- Option 3: Cost about $200 to $300 & up: In-Home Repair: I go out to your home and hand sew it up at your place. (which would include my travel time of one round trip to and from your placeMachine Sewing Options - At Our ShopThe best and more secure way to fix it would be to use our sewing machine to sew it back together. However, that is the most expensive ways. That involves bringing the sofa into my shop, disassemble quite a bit of the sofa to get it all apart and loose enough to get the fabric cover off the frame, unstuff the attached seat cushion, open it up enough to turn it inside out and take it to the sewing machine and sew it up. Then reverse the whole process to put it all back together.
- Option 4: Cost about $150 to $350 & up: Client Disassembles and Brings Pieces to our shop. This would include you disassembling the sofa, and only bringing the pieces that need repairing. The cost would greatly depend upon whether, after you had disassembled the frame you brought the complete individual pieces to use (complete with their wooden framework OR if you removed the covers from the wooden framework OR if you also took the cover off the frame and removed the stuffing from the covers
- Option 5: Costs about $350 to $500 & up: Client Brings Complete sofa to our shop and we repair. This would involve you transporting the sofa back and forth to our shop. We then the sofa as needed, resew the unsewn pieces, then reassemble everything. Then you would come to get the sofa and take it home.
- Option 6: Costs about $480 to $650 & up: We pick up and deliver the sofa and repair it in our shop. We pick up the sofa, the client supplies help to pack the other end. We then take the sofa to our shop and disassemble the sofa as needed, remove the cover from the frame, unstuff as needed, resew the unsewn pieces, then reassemble everything and deliver it back to client's home. The client supplies someone to help with the other end to get it back in the house. (Add $50 per trip if the client doesn't supply a helper.)Take some time to determine which way you would and wouldn't want to to be done. Feel free to ask any more questions.Best Wishes,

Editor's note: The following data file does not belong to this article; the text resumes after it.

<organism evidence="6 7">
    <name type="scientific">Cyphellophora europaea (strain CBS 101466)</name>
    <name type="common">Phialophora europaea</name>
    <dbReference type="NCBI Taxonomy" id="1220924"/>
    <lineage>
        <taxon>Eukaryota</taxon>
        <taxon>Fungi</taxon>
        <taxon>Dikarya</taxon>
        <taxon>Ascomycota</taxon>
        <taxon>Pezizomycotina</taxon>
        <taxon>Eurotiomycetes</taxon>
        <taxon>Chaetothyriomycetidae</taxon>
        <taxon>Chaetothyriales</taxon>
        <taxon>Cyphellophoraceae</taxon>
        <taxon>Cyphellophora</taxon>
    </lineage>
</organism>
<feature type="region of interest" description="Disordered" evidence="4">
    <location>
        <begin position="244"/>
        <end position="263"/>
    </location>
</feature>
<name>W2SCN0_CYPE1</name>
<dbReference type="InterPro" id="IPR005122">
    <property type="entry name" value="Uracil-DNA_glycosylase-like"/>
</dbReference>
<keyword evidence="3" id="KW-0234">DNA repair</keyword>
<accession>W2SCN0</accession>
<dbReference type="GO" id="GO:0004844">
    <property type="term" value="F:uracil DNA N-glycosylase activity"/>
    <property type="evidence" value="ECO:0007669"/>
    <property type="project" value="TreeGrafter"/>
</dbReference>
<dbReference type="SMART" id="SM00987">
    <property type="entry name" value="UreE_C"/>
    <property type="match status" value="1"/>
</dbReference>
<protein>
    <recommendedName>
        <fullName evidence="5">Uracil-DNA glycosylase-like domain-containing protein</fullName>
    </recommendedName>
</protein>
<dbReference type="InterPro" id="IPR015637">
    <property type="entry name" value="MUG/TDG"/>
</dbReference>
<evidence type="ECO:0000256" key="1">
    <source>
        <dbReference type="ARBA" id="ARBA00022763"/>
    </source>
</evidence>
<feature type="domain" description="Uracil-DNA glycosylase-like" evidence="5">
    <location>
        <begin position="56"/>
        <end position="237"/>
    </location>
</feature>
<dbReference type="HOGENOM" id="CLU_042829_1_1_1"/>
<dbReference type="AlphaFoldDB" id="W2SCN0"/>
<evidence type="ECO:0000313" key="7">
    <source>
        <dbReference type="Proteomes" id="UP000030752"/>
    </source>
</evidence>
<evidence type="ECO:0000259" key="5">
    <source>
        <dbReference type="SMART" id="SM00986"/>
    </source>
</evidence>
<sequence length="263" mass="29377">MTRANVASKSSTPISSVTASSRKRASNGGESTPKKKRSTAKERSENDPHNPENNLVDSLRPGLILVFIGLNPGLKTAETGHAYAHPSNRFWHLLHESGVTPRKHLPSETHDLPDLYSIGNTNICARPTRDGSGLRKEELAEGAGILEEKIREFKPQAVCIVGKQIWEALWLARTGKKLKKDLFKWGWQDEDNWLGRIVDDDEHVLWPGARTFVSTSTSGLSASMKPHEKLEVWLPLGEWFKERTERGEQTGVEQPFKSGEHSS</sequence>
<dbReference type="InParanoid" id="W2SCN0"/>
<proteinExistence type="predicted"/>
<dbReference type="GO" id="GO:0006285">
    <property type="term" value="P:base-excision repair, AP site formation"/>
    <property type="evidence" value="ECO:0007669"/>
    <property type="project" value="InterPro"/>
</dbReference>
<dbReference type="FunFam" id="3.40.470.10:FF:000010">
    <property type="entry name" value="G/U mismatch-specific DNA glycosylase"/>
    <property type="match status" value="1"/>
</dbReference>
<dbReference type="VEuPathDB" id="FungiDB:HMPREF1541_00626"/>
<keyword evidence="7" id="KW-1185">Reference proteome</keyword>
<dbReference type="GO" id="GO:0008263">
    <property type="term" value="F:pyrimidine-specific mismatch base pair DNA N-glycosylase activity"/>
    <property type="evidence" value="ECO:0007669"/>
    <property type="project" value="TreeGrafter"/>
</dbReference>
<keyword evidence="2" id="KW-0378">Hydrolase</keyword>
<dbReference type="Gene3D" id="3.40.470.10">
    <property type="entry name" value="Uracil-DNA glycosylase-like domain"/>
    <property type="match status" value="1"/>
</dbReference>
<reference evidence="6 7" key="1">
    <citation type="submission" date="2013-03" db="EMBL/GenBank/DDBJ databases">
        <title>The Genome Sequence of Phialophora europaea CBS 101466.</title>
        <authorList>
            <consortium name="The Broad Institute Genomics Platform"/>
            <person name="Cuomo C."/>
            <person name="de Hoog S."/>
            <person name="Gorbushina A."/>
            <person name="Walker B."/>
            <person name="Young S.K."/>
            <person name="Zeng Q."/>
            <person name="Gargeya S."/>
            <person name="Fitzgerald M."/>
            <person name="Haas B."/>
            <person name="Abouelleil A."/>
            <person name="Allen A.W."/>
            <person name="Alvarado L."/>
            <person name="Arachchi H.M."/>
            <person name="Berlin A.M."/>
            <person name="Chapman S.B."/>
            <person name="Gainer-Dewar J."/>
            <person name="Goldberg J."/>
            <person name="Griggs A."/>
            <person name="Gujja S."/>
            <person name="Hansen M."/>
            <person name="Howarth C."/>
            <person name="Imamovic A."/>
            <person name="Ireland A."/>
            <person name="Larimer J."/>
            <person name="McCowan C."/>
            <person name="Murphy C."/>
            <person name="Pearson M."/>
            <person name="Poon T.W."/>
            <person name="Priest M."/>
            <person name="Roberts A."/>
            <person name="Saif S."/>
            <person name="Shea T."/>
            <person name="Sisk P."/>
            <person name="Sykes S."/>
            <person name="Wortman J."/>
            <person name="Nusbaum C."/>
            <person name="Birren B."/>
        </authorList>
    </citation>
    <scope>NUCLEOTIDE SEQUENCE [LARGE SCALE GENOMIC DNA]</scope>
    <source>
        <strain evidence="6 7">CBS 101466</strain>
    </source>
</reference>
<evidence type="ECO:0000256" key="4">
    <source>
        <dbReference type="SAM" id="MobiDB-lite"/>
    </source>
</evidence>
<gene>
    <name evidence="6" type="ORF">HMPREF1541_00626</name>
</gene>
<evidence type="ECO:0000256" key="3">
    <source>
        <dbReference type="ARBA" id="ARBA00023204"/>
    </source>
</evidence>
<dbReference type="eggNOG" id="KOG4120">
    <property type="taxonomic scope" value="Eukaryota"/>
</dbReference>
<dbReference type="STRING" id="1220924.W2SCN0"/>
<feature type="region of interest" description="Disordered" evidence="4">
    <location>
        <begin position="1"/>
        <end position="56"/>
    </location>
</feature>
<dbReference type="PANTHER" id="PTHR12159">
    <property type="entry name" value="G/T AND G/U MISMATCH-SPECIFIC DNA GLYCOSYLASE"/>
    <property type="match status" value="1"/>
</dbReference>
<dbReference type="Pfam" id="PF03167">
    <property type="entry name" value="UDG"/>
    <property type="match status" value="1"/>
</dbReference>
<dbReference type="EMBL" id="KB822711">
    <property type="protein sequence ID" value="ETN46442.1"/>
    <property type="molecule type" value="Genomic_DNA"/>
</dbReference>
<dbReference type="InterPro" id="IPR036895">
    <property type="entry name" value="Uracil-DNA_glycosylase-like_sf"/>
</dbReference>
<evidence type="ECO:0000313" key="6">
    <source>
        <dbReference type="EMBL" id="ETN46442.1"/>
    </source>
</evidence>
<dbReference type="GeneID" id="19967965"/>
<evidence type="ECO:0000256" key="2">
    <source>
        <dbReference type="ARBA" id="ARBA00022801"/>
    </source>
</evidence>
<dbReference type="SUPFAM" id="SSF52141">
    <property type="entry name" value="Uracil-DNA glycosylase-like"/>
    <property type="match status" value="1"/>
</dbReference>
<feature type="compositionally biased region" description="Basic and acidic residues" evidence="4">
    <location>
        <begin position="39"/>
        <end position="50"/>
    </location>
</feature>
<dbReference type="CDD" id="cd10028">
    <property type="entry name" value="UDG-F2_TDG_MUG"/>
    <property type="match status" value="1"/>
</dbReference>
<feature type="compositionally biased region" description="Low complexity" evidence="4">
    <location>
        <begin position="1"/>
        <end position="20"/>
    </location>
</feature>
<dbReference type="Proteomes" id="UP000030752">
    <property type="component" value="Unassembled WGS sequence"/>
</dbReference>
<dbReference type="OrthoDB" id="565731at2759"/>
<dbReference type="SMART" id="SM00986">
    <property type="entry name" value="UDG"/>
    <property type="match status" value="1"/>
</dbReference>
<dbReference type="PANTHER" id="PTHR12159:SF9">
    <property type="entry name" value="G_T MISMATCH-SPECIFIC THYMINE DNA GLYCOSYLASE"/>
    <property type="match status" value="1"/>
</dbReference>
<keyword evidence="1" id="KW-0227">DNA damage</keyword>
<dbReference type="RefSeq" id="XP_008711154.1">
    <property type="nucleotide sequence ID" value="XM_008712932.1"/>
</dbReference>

StephenThese prices are just rough estimates. All items that are not priced are not included. Your actual cost may be more or less depending upon the work that you want to be done, the price and the amount fabric and supplies used on the job. Anything not listed and charged for is not included Unless otherwise noted and charged for, all prices are based upon reusing existing padding and cushion filling, All prices, yardages and info subject to change or correction. If our foam or supply prices increase before an order is written, those affected foam or supplies in this estimate will be subject a price increase. **Pick up and delivery charges are extra and may vary according to distance, and depending on if the client provides help to load any furniture into our van, local charges shown (Independence, Monmouth, Dallas, western Salem). (c) Copyright 2006 by Stephen Winters
I finished the email with the disclaimer at the bottom of the email